“While the numbers are upbeat, other more recent data on home sales and mortgages point to fewer gains ahead,” said Blitzer. He noted that California’s cities “have moved from some of the hardest hit to three of the four leading cities based on year-over-year gains. Among the other hard hit cities, the news is also a bit encouraging – Las Vegas, however, remains among the weaker cities.” And 17 of the 20 MSAs and both composites “saw home prices increase in June over May – LasVegas was down 0.6%, Phoenix and Seattle were both flat. Through the second quarter, 15 of the 20 MSAs and both Composites have positive annual growth rates, and no market is registering a double-digit decline. The worry starts when you remember that the Homebuyers’ Tax Credit has expired, foreclosures are still at high levels, and July data on home sales and starts were very, very weak. The inventory of unsold homes and months’ supply data were particularly troubling. If this relative weakness in demand continues, it will likely filter through to home prices in coming months.” San Francisco showed the biggest one-year percentage gain, rising by 14.3 percent. San Diego was No. 2 at 11.2 percent. Phoenix, showed a 6.0 percent gain, while Las Vegas, declined by 5.2 percent.
Long-term, Denver’s housing market has gained about 29.19 percent from January 2000, compared with an overall appreciation of just under 48 percent for the 20 MSAs. Denver’s long-term appreciation is very close to the inflation rate during that period. Washington, D.C., showed the most appreciation, with home prices rising an average of 85.77 percent from January 2000. Detroit continued to be the only MSA to lose value over the long-term, with homes values falling by almost 30 percent since 2000.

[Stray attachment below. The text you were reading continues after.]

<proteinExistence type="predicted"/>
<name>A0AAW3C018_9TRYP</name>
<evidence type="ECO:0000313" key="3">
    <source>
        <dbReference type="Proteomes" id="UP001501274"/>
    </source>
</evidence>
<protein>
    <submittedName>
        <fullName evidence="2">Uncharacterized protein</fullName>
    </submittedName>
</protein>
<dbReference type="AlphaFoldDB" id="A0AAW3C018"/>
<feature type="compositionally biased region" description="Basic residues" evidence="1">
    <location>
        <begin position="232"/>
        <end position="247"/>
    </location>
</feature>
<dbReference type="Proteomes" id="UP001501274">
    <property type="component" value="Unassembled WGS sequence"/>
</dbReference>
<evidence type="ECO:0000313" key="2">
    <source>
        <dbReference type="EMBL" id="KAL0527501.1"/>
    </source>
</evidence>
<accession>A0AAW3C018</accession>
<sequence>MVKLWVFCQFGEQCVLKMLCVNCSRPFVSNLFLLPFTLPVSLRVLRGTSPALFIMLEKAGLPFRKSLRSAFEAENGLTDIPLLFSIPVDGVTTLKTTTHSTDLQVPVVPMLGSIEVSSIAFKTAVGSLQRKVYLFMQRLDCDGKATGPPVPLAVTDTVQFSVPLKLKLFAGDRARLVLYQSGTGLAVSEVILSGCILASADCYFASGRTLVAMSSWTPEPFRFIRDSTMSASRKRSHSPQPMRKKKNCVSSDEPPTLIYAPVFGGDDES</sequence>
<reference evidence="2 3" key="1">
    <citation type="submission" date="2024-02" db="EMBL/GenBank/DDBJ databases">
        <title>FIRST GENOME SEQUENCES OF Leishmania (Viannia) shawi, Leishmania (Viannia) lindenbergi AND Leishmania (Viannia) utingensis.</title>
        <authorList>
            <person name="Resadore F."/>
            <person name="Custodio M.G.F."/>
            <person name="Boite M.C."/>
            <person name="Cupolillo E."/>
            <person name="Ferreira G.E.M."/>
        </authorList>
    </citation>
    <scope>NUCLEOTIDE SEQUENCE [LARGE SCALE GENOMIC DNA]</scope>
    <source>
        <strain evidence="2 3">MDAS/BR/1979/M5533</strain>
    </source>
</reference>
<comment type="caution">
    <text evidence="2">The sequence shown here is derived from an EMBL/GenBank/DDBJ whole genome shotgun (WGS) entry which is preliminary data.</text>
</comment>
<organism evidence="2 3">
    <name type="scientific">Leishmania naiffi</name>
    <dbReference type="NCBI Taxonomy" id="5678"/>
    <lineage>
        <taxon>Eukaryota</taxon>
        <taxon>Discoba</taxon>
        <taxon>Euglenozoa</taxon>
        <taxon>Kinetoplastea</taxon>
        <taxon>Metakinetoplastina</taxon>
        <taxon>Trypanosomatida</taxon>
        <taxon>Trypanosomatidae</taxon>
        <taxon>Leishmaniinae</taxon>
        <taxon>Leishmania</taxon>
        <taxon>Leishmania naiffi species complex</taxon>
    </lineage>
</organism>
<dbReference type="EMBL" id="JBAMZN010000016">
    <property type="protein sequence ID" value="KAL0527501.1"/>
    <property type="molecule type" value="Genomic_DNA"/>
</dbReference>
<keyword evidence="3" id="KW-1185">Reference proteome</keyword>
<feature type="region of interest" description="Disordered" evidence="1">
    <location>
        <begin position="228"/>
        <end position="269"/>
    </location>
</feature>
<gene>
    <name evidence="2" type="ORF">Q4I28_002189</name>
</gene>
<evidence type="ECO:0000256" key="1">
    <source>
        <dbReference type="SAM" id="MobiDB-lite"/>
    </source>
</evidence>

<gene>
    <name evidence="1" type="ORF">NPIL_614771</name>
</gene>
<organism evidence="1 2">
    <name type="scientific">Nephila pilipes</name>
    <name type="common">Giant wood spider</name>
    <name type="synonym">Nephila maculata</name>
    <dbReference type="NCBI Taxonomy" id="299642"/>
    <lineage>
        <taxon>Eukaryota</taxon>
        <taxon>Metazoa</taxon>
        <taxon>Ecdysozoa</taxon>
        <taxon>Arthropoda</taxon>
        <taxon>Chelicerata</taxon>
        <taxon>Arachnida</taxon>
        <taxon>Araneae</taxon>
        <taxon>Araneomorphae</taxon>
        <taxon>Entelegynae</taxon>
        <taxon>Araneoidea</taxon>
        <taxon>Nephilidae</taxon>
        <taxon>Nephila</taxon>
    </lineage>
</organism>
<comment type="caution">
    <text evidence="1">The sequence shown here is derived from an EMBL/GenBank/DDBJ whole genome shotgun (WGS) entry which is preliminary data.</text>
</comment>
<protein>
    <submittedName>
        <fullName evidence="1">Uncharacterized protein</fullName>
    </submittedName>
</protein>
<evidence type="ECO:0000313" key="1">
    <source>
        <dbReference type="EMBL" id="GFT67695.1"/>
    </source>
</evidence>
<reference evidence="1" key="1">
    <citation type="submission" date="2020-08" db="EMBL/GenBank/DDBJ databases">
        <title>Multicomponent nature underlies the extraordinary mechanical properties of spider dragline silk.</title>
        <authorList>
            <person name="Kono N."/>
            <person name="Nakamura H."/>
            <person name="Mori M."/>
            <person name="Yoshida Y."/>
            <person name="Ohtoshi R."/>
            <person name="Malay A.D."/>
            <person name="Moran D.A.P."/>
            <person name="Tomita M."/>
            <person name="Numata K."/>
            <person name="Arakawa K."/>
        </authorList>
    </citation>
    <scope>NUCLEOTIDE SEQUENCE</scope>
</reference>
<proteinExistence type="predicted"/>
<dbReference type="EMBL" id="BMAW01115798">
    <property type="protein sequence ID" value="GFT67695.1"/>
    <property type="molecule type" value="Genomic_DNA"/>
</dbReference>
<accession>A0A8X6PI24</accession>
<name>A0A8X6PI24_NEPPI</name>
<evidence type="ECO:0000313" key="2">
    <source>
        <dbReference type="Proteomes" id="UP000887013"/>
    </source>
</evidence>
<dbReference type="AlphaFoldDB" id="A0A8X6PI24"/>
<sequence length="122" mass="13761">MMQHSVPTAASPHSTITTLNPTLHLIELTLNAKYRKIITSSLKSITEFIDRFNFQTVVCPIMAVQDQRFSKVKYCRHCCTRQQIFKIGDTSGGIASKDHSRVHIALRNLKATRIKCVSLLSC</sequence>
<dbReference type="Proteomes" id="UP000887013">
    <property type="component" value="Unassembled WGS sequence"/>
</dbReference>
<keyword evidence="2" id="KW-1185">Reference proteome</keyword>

Metropolitan Area Increase since 2000 May to June Change 1-Year Change
Atlanta 9.74% 1.7% 2.0%
Boston 57.83% 1.2% 3.4%
Charlotte 17.24% 0.7% -2.7%
Chicago 24.9% 2.5% -0.1%
Cleveland 7.26% 1.3% 0.8%
Dallas 21.14% 1.0% 1.2%
DENVER 29.19% 0.7% 1.8%
Detroit -29.96% 2.5% 0.8%
Las Vegas 1.77% -0.6% -5.2%
Los Angeles 75.66% 0.6% 9.2%
Miami 46.92% 0.4% 1.1%
Minneapolis 25.91% 2.5% 10.7%
New York 72.76% 1.3% 0.2%
Phoenix 10.96% 0.0% 6.0%
Portland 48.73% 0.5% 0.2%
San Diego 63.82% 0.4% 11.2%
San Francisco 42.55% 0.3% 14.3%
Seattle 45.83% 0.0% -1.8%
Tampa 38.58% 0.2% -1.6%
Washington, D.C. 85.77% 1.7% 7.3%
Composite-10 61.04% 1.0% 5.0%
Composite-20 47.97% 1.0% 4.2%